Say I have a hash algorithm, and it's nice and smooth (The odds of any one hash value coming up are the same as any other value).

Now say that I know that the odds of picking 2 hashes and there being a collision are (For arguments sake) 50000:1.

Now say I pick 100 hashes. How do I calculate the odds of a collision within that set of 100 values, given the odds of a collision in a set of 2?

What is the general solution to this, so that I can come up with a number of hash attempts after which the odds fall below some acceptable threshold? E.g. I can say things like "A batch of 49999 hash value creations has a high chance of collision".

  • A perfect hash algorithm is one where there are no collisions. I just thought I'd point it out. Apologies for being picky :-) Mar 25, 2009 at 14:43
  • 4
    Assuming the domain of the hash function is larger than the range, that's impossible. If it's not, why bother using a hash?
    – recursive
    Mar 25, 2009 at 14:51
  • 2
    Well, you still get the speed advantage of using a hash function instead of searching. en.wikipedia.org/wiki/Perfect_hash_function Mar 25, 2009 at 14:58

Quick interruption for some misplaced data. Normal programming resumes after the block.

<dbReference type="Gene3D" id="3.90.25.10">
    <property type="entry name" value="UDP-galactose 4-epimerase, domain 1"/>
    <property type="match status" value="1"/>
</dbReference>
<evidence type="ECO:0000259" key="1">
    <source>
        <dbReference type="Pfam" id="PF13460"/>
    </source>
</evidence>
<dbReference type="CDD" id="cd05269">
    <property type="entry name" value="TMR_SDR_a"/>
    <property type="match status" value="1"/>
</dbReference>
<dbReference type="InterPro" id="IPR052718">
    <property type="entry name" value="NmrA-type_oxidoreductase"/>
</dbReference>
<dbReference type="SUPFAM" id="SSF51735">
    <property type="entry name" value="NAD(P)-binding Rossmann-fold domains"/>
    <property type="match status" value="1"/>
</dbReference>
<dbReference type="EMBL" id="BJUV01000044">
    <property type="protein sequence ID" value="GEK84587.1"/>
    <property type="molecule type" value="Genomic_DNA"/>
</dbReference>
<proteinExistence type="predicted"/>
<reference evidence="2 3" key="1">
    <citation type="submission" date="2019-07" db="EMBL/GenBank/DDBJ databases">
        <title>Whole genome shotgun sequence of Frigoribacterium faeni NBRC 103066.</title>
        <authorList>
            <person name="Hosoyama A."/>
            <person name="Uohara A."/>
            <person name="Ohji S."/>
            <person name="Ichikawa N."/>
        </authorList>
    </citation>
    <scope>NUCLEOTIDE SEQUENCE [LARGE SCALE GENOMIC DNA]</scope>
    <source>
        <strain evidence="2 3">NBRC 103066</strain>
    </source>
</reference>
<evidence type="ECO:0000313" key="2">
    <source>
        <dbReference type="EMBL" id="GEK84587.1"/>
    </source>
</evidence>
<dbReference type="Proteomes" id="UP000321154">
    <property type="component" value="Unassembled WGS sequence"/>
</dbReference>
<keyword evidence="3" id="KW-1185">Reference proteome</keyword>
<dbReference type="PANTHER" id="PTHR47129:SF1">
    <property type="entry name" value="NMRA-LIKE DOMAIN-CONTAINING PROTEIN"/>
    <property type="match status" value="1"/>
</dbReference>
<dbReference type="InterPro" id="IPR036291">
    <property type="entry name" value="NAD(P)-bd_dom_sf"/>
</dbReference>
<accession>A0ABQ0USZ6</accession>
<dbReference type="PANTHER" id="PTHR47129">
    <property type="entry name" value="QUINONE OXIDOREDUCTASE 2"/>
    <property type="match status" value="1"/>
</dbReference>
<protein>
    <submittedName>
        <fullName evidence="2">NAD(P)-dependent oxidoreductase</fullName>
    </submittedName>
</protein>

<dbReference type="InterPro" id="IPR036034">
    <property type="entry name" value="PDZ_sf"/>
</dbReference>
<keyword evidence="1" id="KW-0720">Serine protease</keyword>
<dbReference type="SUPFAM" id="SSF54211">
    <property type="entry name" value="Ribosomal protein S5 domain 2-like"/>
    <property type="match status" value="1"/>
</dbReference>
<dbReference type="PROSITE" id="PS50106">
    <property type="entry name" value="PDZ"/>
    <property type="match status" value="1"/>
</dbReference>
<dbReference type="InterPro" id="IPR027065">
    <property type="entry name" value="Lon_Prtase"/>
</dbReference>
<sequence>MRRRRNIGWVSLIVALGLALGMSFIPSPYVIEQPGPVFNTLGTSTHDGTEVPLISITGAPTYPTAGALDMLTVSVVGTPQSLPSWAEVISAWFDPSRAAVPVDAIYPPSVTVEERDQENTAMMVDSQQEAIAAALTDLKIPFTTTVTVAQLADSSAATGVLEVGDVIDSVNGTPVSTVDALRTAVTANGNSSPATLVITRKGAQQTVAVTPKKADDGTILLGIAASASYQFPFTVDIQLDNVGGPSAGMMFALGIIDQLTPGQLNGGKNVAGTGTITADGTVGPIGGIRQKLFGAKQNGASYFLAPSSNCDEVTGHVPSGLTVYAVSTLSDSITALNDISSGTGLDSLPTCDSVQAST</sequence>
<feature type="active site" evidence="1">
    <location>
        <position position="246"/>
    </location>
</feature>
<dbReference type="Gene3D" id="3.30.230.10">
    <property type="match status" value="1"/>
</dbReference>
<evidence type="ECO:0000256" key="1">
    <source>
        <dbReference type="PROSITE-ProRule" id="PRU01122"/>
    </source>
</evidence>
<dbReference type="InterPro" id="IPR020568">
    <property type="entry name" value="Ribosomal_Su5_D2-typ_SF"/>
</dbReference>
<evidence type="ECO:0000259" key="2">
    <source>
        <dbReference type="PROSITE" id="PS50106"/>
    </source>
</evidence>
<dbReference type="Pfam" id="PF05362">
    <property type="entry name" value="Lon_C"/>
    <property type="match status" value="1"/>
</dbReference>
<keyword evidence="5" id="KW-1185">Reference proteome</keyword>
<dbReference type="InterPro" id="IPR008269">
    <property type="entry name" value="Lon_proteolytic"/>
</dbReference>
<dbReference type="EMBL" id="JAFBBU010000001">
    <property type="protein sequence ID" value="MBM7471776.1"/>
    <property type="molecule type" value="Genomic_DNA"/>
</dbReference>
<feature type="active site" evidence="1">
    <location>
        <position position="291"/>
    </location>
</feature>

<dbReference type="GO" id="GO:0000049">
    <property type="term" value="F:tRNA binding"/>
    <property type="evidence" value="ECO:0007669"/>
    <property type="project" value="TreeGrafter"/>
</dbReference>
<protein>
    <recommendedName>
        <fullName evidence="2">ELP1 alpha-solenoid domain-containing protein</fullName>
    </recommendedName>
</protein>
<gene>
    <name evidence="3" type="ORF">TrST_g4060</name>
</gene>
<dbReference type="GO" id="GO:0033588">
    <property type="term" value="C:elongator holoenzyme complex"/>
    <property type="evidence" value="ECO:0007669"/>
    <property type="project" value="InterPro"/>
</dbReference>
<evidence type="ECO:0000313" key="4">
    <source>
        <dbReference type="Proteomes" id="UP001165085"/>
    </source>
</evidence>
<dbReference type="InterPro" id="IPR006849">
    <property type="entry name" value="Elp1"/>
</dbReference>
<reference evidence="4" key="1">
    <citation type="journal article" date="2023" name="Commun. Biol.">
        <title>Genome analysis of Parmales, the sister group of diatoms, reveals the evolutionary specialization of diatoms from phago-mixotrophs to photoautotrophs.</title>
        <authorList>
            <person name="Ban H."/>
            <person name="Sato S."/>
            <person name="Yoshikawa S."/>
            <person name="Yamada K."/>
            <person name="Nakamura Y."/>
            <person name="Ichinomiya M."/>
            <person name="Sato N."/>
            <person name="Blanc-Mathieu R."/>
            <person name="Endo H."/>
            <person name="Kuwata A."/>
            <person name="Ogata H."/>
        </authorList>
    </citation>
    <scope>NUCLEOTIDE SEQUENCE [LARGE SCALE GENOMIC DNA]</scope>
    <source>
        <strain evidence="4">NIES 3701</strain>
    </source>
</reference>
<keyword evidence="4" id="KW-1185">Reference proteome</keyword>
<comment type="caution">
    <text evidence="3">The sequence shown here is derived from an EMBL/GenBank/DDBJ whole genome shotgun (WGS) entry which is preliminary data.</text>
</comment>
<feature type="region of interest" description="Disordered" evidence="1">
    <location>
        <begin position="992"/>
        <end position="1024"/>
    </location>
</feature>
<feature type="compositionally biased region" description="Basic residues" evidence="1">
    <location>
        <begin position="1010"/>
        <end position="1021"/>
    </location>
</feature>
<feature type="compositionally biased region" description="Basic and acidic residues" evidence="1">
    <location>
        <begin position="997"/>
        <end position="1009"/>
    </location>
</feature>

• Oh, my apologies. I didn't realize "perfect hash" had an actual definition in math. I'm used to the software definition where we hash strings into 32 bit ints and the like.
    – recursive
    Mar 25, 2009 at 15:01
  • The wikipedia article is the software definition. The term for a hash which has even likelihood of any value is 'smooth'. Mar 25, 2009 at 15:37

5 Answers 5


This is a generalization of the Birthday problem.


First calculate the probability that there is not a collision:

hashes_picked = 100
single_collision_odds = 50000

# safe_combinations is number of ways to pick hashes that don't overlap
safe_combinations = factorial(single_collision_odds) / factorial(single_collision_odds - hashes_picked)

# all_combinations is total number of ways to pick hashes
all_combinations = single_collision_odds ** hashes_picked   

collision_chance = (all_combinations - safe_combinations) / all_combinations
  • 3
    It means power or exponent operator. 2 ** 3 == 8.
    – recursive
    Feb 24, 2014 at 20:44

That sounds a lot like the Birthday Paradox to me.

You should be able to just substitute the set of possible birthdays (365) with the possible hashes (50000) and run the same calculations they present there.

If you modify the python script presented in the article for your values:

 def bp(n, d):
    v = 1.0
    for i in range(n):

         v = v * (1 - float(i)/d)
    return 1 - v

 print bp(2, 50000)

You end up with the odds of collision on two numbers of 0.00002. Around 265 samples, you have around a 50% chance of having a collision.


This is called the Birthday problem. To solve it, think instead about the odds of there being no collisions (call it pnc).

  • pnc(1) = 1
  • pnc(2) = 1 - pc(2)
  • pnc(3) = pnc(2) * pnc(2) * pnc(2)

and in JS

function calculate(n,k)

    var result =1;
    for (var i=0; i<k; i++){
    return result;

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